Although D2 receptor sensitivity is a leading hypothesis of the pathogenesis of TD, our results do not match the D2 receptor supersensitivity theory. Although the D2 supersensitivity hypothesis has been widely accepted as the leading theory of TD, it still has not been confirmed. Moreover, it should be noted that D2 supersensitivity does not always follow long-term administration of antipsychotic drugs.711,20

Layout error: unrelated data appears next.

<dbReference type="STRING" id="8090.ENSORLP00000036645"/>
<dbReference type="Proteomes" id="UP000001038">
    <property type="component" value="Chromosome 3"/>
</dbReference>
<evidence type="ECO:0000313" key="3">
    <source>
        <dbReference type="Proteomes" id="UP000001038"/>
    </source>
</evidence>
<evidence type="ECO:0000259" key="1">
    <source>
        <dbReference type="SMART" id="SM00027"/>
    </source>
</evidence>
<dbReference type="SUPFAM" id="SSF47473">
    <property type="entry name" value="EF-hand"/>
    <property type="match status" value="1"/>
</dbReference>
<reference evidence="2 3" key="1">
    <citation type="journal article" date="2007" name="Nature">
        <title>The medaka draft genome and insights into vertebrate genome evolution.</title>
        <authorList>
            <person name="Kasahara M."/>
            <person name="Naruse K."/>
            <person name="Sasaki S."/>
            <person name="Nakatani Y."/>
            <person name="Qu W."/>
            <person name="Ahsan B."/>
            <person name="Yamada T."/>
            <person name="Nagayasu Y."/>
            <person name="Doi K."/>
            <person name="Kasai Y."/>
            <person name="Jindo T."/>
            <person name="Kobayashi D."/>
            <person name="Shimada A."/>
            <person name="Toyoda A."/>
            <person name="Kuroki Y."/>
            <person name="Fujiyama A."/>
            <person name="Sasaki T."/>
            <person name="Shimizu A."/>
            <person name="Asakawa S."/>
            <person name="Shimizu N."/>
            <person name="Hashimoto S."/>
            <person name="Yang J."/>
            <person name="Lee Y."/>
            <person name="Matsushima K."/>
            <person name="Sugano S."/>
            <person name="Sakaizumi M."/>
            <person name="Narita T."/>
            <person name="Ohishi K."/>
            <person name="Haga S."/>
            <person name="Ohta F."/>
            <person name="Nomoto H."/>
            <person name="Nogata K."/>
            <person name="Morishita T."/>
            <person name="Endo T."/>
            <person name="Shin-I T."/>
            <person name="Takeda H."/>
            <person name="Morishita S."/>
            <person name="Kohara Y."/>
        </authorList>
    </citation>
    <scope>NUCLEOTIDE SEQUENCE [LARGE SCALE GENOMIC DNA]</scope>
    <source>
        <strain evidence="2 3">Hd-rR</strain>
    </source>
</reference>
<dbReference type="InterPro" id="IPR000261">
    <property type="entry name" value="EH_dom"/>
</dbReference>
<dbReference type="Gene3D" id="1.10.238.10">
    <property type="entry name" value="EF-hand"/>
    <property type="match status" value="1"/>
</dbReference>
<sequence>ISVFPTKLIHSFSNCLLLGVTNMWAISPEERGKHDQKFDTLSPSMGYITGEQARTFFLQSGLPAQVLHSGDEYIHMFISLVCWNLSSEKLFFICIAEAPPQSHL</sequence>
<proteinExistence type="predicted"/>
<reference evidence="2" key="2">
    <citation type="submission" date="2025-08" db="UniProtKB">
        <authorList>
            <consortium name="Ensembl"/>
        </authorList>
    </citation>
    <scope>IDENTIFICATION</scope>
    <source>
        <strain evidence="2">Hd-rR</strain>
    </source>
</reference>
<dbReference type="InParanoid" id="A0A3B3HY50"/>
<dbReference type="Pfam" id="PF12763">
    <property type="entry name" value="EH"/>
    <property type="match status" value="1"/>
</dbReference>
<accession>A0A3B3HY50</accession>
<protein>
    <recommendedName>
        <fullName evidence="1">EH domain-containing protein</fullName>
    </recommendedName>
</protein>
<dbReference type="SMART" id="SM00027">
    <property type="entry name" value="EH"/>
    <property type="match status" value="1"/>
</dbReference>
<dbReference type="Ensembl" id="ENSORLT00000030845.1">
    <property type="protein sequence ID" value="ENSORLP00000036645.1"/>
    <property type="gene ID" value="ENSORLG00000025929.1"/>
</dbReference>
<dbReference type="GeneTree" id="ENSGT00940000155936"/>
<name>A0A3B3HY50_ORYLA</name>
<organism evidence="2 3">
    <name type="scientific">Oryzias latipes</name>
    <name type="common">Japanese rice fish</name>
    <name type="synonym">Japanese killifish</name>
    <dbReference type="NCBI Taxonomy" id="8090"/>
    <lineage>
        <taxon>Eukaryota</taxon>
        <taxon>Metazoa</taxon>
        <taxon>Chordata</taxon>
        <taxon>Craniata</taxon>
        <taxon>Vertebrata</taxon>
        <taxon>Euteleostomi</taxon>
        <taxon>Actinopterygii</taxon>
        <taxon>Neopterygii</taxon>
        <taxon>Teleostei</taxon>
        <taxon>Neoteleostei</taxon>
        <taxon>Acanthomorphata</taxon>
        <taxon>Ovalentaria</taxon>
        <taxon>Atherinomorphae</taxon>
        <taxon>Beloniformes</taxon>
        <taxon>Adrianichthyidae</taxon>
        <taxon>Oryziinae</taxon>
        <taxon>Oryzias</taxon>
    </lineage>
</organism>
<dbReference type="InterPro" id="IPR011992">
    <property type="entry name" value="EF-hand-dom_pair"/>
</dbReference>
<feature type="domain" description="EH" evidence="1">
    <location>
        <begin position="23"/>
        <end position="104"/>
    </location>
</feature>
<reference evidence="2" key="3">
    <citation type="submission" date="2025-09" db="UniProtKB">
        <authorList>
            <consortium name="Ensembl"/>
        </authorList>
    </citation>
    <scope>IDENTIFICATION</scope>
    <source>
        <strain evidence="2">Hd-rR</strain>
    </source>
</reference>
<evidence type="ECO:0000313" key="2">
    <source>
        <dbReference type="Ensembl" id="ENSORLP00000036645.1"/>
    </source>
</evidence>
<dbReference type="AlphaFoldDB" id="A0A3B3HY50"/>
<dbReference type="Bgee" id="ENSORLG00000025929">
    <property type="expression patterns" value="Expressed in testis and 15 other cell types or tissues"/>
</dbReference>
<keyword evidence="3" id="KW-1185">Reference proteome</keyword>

The effects of previous antipsychotic drug treatment in subjects with schizophrenia may be a confounding factor and limitation to the study. Although all drugs were withdrawn at least 1 week prior to the study, this may have not been enough time to exclude persisting effects of antipsychotics on the brain. However, if effects of previous drug treatment were markedly persistent, baseline prolactin levels in the schizophrenia group should have been different from the healthy comparison subjects. This was not the case, however. Additionally, differences in the clinical characteristics of our subjects and those of patients in previous studies might produce different results, as dopaminergic transmission, D2 synaptic concentration, and D2 receptor occupancy by D2 may differ, according to the severity and course of schizophrenic illness.21 However, illness characteristics did not vary between our TD and non-TD group, which is probably an unlikely explanation of our findings. It is difficult to explain explicitly why schizophrenia subjects with TD showed no significant difference in prolactin responses, compared with healthy subjects.